According to Burris, he was first approached about the Senate seat by the governor’s office on Dec. 26. Aides told him that Blagojevich would call him Dec. 28 to get his answer, which he did. Once he accepted the appointment the pair discussed when and how to make the announcement.

Some critics have said Burris was picked for the seat to deflect attention away from the governor’s legal problems.

“I think the governor’s back was to the wall and he saw this as a way out,” Burris said.

But had he not accepted the seat, Burris said he was afraid the nearly 13 million Illinois residents would be shortchanged in the U.S. Senate, having only one senator. Democrat Dick Durbin is the senior U.S. Senator from Illinois.

“My interest in the Senate seat was about helping the people of Illinois who are my first love,” Burris said. “My whole life has been about public service.”

Indeed, his political career includes three consecutive terms as comptroller, from 1978 to 1990, and four years as attorney general, from 1991 to 1995. He also unsuccessfully ran for U.S. Senate in 1984 against Paul Simon and for mayor of Chicago in 1995 against Richard M. Daley. He ran for governor three times–in 1994, 1998 and 2002–but never made it past the primary.

“My experience will be beneficial to the U.S. Senate,” Burris said. “I have been preparing myself for this position while serving as state comptroller and attorney general.”

But since his last election, Burris has kept a relatively low political profile while working as a senior counsel at the Chicago law firm Gonzalez, Saggio and Harlan LLC and as CEO of Burris & Lebed Consulting, a downtown political consulting firm he founded in 2002. He now plans to divest himself from both businesses so he can concentrate solely on his new job.

“One of my first orders of business as senator is to help pass an infrastructure bill that would create jobs in Illinois,” he said. “And affordable health care and education are also top priorities of mine.”

In Chicago and especially on the South Side where he lives, Burris has remained a mainstay within the Black community.

He enjoys eating healthy although he admits from time to time he can be found at Army & Lou’s, a soul food restaurant, eating grits. He also likes to dine at Captain Hard Times, another South Side soul food restaurant.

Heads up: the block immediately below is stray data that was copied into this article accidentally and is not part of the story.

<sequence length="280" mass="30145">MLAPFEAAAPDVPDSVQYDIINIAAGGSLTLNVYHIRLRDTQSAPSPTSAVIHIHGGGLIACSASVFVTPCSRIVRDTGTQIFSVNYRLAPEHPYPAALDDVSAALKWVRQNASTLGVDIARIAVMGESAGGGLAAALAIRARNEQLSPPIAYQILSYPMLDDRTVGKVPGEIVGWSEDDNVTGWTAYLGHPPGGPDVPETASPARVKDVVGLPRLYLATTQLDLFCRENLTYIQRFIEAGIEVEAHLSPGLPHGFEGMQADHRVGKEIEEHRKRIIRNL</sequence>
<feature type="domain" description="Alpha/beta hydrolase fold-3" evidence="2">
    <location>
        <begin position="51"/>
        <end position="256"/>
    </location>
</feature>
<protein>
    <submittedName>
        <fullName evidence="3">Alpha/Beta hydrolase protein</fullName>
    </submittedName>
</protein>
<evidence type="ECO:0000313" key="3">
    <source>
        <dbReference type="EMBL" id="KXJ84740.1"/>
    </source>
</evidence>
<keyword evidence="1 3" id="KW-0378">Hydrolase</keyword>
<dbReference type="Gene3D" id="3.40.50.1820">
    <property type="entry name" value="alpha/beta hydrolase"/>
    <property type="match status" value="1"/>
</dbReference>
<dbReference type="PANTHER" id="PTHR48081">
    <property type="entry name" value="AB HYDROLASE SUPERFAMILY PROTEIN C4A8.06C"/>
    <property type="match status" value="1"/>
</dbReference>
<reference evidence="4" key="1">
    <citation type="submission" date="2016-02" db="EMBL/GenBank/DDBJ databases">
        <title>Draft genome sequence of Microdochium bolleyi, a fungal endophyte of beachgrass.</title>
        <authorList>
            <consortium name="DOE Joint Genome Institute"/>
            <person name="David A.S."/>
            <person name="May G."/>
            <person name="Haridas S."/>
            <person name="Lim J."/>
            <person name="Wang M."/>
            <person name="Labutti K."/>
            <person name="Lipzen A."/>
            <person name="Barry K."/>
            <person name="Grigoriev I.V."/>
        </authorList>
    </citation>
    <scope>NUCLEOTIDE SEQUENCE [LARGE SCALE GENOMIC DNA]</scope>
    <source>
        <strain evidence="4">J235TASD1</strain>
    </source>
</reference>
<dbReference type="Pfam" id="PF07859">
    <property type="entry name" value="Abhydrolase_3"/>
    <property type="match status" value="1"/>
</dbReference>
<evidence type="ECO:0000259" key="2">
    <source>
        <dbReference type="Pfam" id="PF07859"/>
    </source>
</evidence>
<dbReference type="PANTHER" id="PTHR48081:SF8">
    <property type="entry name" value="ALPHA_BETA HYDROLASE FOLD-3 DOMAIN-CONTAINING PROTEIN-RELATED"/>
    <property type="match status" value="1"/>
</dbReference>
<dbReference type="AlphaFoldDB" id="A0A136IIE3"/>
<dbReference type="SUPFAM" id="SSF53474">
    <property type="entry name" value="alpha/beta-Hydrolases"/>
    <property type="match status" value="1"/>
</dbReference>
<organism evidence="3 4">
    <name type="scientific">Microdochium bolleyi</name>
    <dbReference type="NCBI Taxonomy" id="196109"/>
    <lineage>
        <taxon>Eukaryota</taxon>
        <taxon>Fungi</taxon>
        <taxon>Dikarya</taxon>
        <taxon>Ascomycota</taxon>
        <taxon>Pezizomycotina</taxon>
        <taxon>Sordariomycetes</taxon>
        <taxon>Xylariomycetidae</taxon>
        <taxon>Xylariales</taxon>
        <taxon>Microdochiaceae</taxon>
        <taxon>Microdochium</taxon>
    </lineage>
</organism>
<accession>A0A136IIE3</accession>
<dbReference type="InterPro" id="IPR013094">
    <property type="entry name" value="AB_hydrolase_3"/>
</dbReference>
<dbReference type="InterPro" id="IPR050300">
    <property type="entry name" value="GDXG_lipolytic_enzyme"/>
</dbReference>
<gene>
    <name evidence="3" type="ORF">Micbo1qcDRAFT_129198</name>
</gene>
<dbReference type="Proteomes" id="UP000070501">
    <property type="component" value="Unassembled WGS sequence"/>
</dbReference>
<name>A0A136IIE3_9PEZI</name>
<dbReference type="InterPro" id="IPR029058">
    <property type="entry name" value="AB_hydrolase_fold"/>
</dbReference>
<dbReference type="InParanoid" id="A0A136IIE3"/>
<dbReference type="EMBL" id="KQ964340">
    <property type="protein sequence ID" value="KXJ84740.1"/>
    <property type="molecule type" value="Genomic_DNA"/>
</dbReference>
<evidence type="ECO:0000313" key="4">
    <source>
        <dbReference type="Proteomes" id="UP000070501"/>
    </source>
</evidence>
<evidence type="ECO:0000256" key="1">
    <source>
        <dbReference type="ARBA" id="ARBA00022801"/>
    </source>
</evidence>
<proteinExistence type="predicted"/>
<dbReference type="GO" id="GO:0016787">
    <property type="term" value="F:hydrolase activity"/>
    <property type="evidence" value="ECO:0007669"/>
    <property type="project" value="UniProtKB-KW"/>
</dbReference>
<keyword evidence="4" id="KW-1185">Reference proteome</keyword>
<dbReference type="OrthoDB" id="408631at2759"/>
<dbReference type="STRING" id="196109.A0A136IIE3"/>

When he is not working, he enjoys reading historical books and watching sports on TV. Among the many activities he volunteers for is the Chicago 2016 Olympic Committee.

A resident of the Chatham community for over 30 years, Burris bought his home in the 1970s from legendary gospel singer Mahalia Jackson.

On October 24, 2008, Burris and five others were the first people to be named “Distinguished Alumni of Centralia High School” in downstate Centralia where he graduated in 1955. He was born and raised in Centralia and attended Southern Illinois University in Carbondale where he earned a bachelor’s degree in political science. As an exchange student, he studied International Law at the University of Hamburg in Germany before earning his law degree in 1963 from the Howard University School of Law in Washington, D.C.

His corporate experience is as long and distinguished as his political career. After graduating from law school, he became the first Black examiner for the Office of the Comptroller of the Currency for the U.S. Treasury Department. From 1964 to 1973, he worked as a tax accountant and vice president for Continental Illinois National Bank and Trust Company (now Bank of America). While there, he headed a commercial group that covered government guaranteed loans and minority business banking.

By 1973, his banking expertise led to his being appointed director of the Illinois Department of Central Management Services by former Gov. Dan Walker.

Burris held the post until 1977.

From there he would become the national executive director and chief operating officer for Operation PUSH (now Rainbow/PUSH Coalition) from January to October 1977 where he worked closely with the Rev. Jesse Jackson.